In a recent judgment delivered on March 3, 2020 (cassation appeal 5448/2018), the Supreme Court ruled on the limits of the interpretation of tax treaties in light of later versions of model conventions (and their commentaries) published by the OECD.
Royal Decree-Law 19/2020 states that the three-month time period for preparing financial statements and other documents required by law will start to run from June 1, 2020, and reduces the time period for approving financial statements to two months running from the end of the time period for their preparation. In keeping with the new time periods for preparation and approval of the financial statements, it is allowed to file a second corporate income tax self-assessment until November 30, 2020. Additionally, amendments are introduced to the rules on tax deferrals for small and medium-sized companies and the self-employed along with a new stamp tax exemption; and a later date has been determined for publication of the list of delinquent tax payers.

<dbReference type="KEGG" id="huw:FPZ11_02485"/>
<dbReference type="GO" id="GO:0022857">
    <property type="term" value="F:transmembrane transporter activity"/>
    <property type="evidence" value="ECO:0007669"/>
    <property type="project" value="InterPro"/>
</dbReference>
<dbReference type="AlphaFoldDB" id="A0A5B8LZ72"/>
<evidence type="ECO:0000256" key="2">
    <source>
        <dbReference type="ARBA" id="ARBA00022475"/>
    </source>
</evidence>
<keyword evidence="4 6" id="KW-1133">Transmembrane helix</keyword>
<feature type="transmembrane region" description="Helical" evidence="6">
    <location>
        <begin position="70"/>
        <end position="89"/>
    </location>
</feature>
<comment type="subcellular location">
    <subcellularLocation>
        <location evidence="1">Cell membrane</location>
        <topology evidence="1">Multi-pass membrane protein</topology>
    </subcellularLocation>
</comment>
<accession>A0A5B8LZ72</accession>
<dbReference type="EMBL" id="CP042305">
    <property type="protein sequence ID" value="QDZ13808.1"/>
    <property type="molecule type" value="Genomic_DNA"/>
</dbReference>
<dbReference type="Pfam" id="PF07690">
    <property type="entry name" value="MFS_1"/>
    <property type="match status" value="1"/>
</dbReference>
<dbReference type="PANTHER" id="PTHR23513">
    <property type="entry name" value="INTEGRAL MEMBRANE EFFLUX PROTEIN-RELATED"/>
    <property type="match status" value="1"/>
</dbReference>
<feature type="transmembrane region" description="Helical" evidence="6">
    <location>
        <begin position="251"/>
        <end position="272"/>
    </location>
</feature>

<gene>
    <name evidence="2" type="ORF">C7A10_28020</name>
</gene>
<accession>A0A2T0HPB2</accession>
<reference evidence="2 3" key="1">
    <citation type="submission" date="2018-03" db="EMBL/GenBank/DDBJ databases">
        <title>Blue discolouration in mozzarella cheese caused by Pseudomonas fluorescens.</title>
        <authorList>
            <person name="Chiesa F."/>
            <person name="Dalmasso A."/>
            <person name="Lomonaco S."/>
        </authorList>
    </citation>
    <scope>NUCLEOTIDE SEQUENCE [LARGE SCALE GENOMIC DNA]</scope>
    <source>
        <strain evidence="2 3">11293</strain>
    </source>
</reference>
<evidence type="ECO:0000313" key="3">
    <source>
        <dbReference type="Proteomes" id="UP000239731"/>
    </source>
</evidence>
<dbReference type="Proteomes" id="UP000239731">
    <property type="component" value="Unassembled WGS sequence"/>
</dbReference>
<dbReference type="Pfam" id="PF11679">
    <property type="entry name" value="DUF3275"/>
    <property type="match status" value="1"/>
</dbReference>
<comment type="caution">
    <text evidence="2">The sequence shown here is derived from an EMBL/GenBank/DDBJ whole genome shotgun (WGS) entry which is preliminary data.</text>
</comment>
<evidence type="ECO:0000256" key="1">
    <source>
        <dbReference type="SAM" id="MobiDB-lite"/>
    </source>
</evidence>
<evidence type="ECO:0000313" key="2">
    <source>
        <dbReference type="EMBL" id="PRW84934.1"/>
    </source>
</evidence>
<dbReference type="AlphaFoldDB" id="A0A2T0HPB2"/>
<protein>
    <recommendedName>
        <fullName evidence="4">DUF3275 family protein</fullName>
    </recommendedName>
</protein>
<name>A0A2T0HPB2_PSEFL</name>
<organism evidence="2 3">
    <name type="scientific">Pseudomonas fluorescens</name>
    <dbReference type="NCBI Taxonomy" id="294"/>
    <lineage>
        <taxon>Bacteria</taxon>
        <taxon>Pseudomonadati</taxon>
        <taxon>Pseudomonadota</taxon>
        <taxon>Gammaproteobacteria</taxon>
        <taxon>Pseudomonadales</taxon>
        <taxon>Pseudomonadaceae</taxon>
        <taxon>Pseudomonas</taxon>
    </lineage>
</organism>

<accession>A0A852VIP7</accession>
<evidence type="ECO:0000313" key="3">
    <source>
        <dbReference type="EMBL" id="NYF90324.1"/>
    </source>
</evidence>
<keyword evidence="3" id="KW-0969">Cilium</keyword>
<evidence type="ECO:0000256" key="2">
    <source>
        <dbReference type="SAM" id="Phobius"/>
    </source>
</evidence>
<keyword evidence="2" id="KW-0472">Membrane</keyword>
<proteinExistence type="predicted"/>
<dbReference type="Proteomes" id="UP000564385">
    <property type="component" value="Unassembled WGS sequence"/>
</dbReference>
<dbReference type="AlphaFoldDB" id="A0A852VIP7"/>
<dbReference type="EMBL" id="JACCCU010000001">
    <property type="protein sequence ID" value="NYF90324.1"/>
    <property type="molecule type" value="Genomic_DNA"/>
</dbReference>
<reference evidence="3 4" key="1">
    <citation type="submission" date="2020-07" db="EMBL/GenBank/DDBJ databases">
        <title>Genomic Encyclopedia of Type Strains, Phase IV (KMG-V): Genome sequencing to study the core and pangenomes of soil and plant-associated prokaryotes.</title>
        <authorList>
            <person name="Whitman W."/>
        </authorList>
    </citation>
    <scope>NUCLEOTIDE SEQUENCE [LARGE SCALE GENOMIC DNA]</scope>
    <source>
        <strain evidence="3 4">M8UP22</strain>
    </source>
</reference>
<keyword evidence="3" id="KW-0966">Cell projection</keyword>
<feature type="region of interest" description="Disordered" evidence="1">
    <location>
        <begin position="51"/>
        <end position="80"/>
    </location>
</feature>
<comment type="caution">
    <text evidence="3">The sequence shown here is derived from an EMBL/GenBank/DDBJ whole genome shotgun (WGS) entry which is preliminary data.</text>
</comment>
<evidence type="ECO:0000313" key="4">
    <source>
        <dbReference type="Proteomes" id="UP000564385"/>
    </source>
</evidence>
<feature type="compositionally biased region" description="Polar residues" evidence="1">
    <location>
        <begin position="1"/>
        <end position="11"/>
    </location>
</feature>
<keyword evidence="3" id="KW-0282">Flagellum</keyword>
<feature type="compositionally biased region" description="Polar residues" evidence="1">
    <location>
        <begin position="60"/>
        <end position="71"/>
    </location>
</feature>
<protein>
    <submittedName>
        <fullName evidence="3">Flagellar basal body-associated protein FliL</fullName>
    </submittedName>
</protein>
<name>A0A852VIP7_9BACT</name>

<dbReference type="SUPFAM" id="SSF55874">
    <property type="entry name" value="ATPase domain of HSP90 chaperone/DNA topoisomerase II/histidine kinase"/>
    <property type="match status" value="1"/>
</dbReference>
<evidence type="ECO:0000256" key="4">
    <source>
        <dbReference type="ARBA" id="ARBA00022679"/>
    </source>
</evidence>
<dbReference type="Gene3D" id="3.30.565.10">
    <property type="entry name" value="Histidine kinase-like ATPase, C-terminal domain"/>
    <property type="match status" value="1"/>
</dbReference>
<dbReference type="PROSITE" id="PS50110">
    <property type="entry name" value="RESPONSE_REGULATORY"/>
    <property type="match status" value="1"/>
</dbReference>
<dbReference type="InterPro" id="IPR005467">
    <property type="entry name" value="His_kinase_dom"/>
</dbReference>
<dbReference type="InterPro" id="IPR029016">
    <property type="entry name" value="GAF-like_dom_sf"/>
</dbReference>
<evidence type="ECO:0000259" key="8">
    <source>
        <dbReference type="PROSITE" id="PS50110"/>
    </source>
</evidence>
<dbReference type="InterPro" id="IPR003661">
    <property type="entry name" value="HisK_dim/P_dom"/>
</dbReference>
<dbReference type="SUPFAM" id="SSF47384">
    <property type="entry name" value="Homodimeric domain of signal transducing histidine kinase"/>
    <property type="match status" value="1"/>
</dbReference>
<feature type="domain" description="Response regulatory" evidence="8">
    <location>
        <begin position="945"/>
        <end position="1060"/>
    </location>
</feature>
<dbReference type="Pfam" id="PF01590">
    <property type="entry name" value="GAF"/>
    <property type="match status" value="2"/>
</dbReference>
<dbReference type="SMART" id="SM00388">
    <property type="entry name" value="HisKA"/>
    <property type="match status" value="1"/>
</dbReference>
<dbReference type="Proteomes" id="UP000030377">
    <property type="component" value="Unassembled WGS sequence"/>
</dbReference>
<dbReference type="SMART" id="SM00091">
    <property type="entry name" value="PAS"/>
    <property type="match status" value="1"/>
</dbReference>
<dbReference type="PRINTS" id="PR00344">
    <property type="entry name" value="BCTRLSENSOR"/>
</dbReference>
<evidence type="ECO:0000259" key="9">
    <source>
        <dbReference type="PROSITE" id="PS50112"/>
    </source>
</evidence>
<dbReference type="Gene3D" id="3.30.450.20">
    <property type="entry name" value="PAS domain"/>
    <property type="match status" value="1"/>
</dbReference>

COVID-19 is particularly and adversely affecting shipping, in a similar way to events in many other industries. We examine what key legal issues need to be addressed by the shipping industry, the legislation approved on this subject in recent weeks, and whether force majeure and the rebus sic stantibus doctrine could potentially operate. 
A judgment by the Court of Justice of the European Union (CJEU) has concluded that to determine whether use “in the course of trade” exists it is irrelevant whether the mark is used in the course of a person's trade or whether any consideration is received. The key lies in the receipt (import) of the goods and in the fact of those goods not being intended for private use.